Many companies were not designed to flourish in the face of today's ever-evolving challenges, and a significant number of them simply won't survive. The resilient few that have managed to weather the storm must proactively fortify themselves against future market turbulence. Regrettably, belt-tightening measures frequently affect employees' incomes. However, it's worth noting that some forward-thinking firms allocate crisis-management funds to safeguard their workers' compensation during these trying times.
Yet, for most businesses, without the deep pockets of industry giants like Amazon or Facebook, making temporary salary adjustments becomes a necessity to ensure that operational budgets remain lean to stave off the specter of layoffs and closures.
But before making changes to employees’ compensation rates, companies should consider the options:
1) Put promotions and raises on hold
Unless critical to your business, halt all promotions. If they are necessary from an operational continuity perspective, communicate to the promoted employee that they will experience a change of title and responsibilities, but they will not receive a salary increase until financial conditions improve.
And to save immediate payroll costs, place salary adjustments and merit-based increases on hold as well. If you have pay equity adjustments deemed critical, move forward with those. For non-sales staff, halt all incentive payments immediately. Communicate these changes to your employees, explaining that to save jobs, the business must be as lean as possible — therefore, bonuses must be sacrificed.
2) Consider executive compensation adjustments
Similarly, businesses might want to consider reducing executive salaries by 15-25% or freezing all cash and equity bonus payments to these individuals. If your company is publicly traded and has a compensation committee, work with them to reevaluate your existing incentives and equity programs. Metrics must be revised to align with current priorities and are sensitive to the pain inflicted on shareholders by declining stock prices.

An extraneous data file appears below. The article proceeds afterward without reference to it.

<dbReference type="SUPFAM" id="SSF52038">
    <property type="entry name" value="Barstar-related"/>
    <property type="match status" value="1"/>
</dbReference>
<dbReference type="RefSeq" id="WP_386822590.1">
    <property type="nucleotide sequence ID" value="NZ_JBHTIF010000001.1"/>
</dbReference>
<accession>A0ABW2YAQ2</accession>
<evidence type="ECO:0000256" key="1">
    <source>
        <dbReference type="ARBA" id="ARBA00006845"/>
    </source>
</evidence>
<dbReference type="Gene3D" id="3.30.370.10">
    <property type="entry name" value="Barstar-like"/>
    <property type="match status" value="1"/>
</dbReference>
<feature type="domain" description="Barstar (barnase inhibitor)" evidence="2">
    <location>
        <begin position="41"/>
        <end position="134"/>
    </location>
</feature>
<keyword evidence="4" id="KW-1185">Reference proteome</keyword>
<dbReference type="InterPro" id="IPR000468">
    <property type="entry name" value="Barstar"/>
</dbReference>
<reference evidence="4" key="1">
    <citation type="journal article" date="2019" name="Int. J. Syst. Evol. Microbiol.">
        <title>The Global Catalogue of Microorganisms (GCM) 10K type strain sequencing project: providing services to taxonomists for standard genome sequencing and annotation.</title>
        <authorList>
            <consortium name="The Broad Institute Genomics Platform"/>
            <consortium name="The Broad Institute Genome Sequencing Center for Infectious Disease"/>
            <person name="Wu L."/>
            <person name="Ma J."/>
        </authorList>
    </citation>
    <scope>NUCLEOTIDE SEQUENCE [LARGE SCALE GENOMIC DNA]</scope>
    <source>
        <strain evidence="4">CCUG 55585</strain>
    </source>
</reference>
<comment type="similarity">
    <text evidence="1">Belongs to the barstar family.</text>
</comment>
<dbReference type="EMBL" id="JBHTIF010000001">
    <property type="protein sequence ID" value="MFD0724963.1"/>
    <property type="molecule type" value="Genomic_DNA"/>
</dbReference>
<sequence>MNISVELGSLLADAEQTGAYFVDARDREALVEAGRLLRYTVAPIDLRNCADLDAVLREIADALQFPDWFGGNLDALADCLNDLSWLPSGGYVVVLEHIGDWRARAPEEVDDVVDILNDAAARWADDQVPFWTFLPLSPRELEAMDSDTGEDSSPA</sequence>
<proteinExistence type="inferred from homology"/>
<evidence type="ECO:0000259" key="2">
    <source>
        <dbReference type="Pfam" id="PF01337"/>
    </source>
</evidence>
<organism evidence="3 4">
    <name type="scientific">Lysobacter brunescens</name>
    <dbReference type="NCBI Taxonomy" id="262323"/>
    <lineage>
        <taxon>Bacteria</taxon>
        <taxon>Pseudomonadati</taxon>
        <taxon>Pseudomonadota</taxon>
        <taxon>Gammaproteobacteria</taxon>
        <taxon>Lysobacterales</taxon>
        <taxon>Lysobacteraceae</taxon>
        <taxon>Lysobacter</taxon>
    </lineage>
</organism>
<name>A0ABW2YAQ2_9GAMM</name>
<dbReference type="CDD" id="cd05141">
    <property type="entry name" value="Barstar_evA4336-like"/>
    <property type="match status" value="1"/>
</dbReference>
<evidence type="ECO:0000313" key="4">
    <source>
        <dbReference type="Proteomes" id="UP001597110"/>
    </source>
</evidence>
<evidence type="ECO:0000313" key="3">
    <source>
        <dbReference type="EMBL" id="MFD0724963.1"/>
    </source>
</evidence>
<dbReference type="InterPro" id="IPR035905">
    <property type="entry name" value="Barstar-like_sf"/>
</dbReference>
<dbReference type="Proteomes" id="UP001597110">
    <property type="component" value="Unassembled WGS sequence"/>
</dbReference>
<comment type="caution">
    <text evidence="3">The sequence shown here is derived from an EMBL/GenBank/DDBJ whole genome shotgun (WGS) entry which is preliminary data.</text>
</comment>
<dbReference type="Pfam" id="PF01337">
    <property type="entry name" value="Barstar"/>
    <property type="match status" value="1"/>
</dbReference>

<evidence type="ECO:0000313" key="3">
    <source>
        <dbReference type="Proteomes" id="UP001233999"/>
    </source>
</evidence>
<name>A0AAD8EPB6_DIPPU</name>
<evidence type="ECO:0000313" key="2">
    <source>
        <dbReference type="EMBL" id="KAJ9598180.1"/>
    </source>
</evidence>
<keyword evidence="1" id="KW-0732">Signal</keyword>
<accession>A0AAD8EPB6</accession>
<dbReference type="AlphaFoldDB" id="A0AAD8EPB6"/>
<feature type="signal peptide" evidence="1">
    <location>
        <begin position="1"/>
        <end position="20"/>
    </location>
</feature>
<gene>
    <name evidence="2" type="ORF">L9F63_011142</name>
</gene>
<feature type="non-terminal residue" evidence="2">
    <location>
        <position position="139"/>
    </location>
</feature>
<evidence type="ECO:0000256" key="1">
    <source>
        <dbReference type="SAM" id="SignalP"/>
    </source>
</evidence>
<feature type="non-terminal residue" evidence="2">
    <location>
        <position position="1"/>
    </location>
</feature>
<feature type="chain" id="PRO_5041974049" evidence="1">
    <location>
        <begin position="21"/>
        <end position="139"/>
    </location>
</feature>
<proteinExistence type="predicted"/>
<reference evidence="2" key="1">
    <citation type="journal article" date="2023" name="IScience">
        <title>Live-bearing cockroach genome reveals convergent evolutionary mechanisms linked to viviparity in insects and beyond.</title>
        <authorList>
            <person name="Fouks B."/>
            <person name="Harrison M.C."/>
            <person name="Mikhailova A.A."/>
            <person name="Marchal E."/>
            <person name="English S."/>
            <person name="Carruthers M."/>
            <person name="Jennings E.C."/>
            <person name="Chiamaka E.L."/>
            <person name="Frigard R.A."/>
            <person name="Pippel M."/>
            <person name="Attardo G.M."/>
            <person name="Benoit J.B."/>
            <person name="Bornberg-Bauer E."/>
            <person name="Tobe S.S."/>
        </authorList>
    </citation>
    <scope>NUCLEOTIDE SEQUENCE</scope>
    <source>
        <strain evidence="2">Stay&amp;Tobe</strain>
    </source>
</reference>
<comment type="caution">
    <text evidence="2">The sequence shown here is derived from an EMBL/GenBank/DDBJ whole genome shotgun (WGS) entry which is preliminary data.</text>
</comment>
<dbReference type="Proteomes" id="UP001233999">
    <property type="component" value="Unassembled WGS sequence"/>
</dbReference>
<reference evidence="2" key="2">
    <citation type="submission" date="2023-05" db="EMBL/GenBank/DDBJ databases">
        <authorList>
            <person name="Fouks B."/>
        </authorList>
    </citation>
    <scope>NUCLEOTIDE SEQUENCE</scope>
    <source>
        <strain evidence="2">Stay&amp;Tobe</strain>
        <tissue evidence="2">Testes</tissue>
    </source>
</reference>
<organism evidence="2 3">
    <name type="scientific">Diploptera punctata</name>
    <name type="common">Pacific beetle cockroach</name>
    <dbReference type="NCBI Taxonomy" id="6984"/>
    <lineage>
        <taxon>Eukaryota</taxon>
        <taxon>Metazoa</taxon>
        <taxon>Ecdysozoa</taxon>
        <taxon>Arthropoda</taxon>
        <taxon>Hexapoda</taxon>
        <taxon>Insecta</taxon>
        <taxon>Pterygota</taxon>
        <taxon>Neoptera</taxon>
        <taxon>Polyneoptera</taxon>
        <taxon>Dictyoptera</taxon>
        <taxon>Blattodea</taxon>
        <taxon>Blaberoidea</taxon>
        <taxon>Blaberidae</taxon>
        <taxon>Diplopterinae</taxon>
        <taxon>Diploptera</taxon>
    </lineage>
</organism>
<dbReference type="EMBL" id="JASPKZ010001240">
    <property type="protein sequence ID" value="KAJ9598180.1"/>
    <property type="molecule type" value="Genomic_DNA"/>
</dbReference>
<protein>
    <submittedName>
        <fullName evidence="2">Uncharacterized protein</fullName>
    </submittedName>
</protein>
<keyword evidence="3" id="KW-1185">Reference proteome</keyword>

3) Reduce employee hours
In the present-day workforce, flexibility is a pressing requirement. To address these evolving needs, consider offering employees the choice to reduce their workweek or transition to part-time status, with corresponding adjustments to their compensation. This approach not only allows companies to effectively manage their payroll expenses but also ensures the retention of valuable employees during difficult times.
4) If necessary, furlough employees
Companies facing economic challenges can opt for a proactive approach to safeguard their workforce without resorting to layoffs by implementing furloughs. During a furlough, employees are temporarily placed on unpaid leave but remain connected to the company, preserving their employment status and benefits. This strategy allows businesses to maintain their skilled and experienced workforce, ensuring they are ready to spring back into action when economic conditions improve.
Furloughs provide a win-win solution: companies can reduce their payroll expenses during tough times while employees retain their job security, making it a more compassionate and sustainable alternative to layoffs. Moreover, furloughed employees can utilize the time to upskill, recharge and stay engaged with their employer, fostering a sense of loyalty that can pay dividends in the long run.
5) Evaluate your company’s top performers
Careful research across different jobs and industries has highlighted a clear pattern: The payoff from employing top talent increases as a function of job complexity. So for jobs that are mildly complex, top employees outperform average employees by a median margin of about 85-100%. And for highly complex jobs, such as senior leadership roles, the contribution of top performers is more than double that of the average performer. Talented employees can also act as "force multipliers" and raise the performance bar for their colleagues. Simply adding a star performer to a team boosts the effectiveness of other team members by 5-15%.
Now more than ever, companies will need to locate and use their best employees. Through technology like talent management systems or via regular conversations with team leaders and managers, organizations should collect and track performance data on their workforce. So if and when a company needs to make workforce planning decisions, they know which workers to keep around to help them survive.
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